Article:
animal arithmetic

4 Aug

It is bizarre being home with my sister and dog and parents; I keep expecting to walk out the front door into Rue Vavin but instead I’m greeted with warm air and grass. It’s a tad disarming. I need to get used to being home soon, else I may go a little more nuts.
Well! What did I do today? I tried to learn Ready, Able and Blue Ridge Mountains, did a pretty good job but I need to listen to the songs more often before I can really play them well. I baked meringues! They are delicious. I also was going to draw but then my dad called me to dinner and I lost all inspiration. Bummmmerrrrrr.
Mehhh, I am missing the usual amount of cerebral stimulation that France gave: trying to find our way around the Metro, walking to Maille and commenting on the thousands of hipsters flocking to Collette, falling asleep under the trees at the Champs du Mars. I never felt so at home as I did in Paris, surrounded by anonymity and embracing it myself. It’s different from New York: not as stifling. You don’t feel as if you’re in a traditional city, it’s more intimate, more down-to-earth, more spiritual as well (and yes, that kind of contradicts the down-to-earth aspect). There is no perceptible rush to get where you’re going. Businessmen take a few hours out of their day to take off their suit jackets and play a few rounds of pettanque in the Luxembourg Gardens. The pace of life is slower.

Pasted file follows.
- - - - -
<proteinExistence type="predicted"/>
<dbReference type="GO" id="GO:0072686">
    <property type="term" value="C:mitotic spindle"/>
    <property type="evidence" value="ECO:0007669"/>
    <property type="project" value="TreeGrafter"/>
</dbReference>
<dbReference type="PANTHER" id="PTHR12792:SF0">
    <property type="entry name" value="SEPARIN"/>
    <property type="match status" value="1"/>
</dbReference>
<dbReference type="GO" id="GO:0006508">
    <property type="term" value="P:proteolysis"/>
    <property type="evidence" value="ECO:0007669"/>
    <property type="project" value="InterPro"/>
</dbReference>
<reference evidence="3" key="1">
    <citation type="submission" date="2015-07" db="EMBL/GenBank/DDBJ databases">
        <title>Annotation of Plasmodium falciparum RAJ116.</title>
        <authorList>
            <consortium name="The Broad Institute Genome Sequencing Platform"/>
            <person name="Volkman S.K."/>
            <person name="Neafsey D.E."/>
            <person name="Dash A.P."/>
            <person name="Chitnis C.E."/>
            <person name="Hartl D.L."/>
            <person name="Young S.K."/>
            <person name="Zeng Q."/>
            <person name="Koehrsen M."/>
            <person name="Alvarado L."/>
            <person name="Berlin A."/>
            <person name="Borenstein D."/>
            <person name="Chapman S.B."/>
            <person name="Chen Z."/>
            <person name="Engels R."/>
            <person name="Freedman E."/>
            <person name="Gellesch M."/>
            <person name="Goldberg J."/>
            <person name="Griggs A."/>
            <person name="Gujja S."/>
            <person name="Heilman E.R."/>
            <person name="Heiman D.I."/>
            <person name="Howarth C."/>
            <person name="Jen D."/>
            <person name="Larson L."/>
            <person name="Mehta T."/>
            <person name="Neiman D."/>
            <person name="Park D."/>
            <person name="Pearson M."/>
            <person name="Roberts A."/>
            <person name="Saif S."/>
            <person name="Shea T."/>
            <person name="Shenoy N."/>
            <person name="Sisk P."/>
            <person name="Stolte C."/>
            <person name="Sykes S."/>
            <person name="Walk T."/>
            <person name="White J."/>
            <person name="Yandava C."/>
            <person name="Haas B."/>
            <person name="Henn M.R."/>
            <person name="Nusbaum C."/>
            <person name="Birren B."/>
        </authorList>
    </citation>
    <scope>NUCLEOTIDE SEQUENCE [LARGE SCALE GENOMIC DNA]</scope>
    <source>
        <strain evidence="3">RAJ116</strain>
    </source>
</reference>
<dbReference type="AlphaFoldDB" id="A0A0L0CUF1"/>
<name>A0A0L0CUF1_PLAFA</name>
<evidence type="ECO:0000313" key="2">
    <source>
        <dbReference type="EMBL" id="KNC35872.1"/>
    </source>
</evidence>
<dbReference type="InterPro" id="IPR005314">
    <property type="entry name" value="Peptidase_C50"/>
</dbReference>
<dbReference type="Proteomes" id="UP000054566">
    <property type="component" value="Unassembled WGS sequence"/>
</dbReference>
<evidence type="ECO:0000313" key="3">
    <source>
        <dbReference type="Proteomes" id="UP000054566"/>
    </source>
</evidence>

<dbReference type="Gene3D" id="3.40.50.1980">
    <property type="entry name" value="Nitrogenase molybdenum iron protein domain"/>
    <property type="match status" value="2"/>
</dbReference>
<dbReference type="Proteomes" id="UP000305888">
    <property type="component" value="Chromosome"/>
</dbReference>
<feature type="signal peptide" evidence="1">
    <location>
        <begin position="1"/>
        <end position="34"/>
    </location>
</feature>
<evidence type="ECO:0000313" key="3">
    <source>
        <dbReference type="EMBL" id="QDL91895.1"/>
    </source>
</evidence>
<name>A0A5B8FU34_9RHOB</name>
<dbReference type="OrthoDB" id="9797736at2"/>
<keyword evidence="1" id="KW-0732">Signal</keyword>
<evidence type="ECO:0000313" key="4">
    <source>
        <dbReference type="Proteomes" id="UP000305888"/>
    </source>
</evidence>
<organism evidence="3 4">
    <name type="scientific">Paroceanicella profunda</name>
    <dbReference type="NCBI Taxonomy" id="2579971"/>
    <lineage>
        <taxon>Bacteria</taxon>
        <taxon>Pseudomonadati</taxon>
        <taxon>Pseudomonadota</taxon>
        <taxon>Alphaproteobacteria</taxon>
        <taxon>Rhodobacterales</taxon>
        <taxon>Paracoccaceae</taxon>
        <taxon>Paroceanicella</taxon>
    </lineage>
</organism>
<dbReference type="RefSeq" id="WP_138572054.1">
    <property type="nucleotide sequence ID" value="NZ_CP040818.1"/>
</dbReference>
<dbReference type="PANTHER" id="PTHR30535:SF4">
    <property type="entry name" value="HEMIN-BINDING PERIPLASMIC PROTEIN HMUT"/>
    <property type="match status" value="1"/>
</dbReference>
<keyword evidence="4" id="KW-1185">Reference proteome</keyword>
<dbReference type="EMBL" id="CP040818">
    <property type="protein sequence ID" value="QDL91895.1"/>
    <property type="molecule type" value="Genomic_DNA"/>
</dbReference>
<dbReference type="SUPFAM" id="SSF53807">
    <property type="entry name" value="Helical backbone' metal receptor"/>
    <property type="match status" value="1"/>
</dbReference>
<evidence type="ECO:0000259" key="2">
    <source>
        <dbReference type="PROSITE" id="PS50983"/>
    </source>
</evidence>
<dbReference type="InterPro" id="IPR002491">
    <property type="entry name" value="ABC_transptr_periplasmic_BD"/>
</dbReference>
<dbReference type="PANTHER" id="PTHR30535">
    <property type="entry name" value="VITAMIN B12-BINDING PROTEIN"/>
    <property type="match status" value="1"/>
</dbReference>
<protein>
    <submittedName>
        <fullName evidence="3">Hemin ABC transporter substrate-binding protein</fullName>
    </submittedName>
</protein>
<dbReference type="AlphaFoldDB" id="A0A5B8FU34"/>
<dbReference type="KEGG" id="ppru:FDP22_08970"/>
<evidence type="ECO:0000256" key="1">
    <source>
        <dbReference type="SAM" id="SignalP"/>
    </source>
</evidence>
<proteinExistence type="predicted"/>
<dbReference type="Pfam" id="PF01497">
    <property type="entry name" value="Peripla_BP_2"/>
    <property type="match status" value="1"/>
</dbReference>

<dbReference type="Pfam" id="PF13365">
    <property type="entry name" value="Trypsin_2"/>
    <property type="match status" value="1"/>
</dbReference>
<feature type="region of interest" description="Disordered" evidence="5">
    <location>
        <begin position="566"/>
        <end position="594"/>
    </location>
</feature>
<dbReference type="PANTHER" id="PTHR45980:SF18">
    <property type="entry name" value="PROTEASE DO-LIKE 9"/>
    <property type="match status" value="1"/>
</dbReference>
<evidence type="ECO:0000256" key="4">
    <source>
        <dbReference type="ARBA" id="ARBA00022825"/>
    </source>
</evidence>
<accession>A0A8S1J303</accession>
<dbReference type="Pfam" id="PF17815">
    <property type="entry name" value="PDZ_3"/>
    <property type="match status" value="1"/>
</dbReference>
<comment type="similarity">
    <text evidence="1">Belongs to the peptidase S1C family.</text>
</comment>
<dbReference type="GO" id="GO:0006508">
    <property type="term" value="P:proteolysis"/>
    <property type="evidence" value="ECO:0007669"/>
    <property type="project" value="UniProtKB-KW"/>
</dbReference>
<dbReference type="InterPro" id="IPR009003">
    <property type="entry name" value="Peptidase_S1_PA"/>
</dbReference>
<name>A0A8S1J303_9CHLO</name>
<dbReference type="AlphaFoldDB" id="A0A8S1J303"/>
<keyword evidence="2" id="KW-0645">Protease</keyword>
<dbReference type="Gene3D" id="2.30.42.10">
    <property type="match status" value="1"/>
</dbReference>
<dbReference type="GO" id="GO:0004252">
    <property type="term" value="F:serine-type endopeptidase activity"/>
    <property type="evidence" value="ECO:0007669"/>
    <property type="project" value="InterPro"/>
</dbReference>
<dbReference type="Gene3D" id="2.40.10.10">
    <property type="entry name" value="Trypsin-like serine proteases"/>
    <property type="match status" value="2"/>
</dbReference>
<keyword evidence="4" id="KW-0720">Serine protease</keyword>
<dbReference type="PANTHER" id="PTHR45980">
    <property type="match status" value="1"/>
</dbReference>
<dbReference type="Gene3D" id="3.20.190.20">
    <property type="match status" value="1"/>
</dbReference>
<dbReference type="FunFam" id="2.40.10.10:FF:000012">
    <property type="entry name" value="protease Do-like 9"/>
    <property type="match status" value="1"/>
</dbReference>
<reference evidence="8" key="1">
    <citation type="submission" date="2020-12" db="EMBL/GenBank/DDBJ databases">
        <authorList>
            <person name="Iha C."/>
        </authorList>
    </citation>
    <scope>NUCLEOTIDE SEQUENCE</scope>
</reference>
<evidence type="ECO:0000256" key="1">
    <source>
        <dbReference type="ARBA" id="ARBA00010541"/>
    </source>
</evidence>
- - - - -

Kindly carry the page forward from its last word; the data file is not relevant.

New York, on the other hand, is all about speed and progress: getting from Point A to Point B, whether your points are actual places or just your life’s goals. I cannot deal with that way of life; thusly, you’ll never see me living in New York. Perhaps another city. One without the pressure of consumerism in every step and waking moment.

“Peach light,” he wrote, and I wondered why that was his liefmotif. And then I wondered: what was mine?

Will write later.


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